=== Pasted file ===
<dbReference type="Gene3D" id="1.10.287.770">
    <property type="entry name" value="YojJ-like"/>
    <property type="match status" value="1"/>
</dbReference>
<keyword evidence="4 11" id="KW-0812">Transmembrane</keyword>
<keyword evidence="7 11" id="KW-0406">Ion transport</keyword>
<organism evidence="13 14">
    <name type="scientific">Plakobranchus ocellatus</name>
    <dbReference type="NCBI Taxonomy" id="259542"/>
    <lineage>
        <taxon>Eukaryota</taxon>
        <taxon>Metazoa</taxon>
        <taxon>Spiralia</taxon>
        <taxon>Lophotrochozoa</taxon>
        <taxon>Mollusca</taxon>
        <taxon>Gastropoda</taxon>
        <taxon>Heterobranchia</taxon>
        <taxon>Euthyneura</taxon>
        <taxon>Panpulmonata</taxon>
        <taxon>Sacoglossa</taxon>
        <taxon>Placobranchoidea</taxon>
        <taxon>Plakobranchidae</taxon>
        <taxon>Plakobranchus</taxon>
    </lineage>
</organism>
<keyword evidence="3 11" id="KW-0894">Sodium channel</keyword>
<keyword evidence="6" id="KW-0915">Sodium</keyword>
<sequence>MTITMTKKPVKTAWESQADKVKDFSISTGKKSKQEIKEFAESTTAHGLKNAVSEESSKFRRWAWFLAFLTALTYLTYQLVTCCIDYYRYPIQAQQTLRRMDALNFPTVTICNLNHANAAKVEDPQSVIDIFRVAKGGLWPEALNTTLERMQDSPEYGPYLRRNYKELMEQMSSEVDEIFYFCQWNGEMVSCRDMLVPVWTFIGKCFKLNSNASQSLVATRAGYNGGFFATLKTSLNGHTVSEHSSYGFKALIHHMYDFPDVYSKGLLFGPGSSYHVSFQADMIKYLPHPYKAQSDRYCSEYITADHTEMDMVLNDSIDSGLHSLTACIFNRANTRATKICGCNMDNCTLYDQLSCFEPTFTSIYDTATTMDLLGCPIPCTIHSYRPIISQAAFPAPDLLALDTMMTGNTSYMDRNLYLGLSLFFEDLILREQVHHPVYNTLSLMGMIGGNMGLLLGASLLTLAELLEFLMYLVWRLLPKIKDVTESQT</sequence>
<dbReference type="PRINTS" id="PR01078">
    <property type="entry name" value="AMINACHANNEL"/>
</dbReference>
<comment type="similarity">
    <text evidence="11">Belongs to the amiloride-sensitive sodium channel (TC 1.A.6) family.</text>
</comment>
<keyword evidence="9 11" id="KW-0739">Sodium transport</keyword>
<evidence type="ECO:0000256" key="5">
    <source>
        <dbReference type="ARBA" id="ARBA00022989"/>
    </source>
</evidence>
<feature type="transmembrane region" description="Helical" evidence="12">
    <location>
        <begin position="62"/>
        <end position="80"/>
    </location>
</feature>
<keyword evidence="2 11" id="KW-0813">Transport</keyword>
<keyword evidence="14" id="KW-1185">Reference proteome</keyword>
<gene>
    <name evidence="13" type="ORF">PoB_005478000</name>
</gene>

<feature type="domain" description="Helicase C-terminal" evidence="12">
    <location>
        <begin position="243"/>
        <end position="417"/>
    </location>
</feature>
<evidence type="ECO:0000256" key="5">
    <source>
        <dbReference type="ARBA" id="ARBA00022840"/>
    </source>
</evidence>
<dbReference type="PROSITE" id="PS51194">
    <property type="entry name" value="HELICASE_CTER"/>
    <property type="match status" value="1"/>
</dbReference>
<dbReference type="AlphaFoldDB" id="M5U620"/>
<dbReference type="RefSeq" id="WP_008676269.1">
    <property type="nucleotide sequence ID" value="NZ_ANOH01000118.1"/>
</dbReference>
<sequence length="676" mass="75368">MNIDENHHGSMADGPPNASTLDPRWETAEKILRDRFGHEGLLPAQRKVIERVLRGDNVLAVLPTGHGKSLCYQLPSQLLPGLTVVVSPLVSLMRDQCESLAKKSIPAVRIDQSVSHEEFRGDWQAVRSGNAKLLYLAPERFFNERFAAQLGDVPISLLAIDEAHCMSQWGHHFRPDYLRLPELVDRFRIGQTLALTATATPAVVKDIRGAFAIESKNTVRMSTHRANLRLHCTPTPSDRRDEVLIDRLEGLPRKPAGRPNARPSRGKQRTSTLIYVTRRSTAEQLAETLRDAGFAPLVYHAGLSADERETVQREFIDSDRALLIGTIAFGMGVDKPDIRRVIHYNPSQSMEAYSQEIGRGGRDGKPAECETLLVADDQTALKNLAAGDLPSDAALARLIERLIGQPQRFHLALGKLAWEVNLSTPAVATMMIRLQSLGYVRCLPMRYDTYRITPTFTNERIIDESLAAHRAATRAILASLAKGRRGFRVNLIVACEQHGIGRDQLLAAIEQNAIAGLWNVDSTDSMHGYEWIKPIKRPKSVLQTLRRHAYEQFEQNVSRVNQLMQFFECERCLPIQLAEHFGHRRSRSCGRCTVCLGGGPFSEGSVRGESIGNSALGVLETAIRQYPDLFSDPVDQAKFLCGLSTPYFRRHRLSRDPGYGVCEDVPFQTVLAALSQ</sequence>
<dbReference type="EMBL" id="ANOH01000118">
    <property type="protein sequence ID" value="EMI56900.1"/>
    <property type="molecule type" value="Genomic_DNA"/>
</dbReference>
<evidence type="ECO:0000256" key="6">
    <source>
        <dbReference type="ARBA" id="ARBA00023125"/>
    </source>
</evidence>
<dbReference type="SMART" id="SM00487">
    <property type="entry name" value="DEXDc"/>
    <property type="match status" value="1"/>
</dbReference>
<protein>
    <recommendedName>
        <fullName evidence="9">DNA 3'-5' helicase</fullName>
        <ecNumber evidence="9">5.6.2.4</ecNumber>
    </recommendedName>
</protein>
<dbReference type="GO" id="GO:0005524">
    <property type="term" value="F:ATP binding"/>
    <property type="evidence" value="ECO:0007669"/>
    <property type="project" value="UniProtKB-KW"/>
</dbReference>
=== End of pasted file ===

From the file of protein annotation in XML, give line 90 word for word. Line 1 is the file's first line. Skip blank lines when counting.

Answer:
</protein>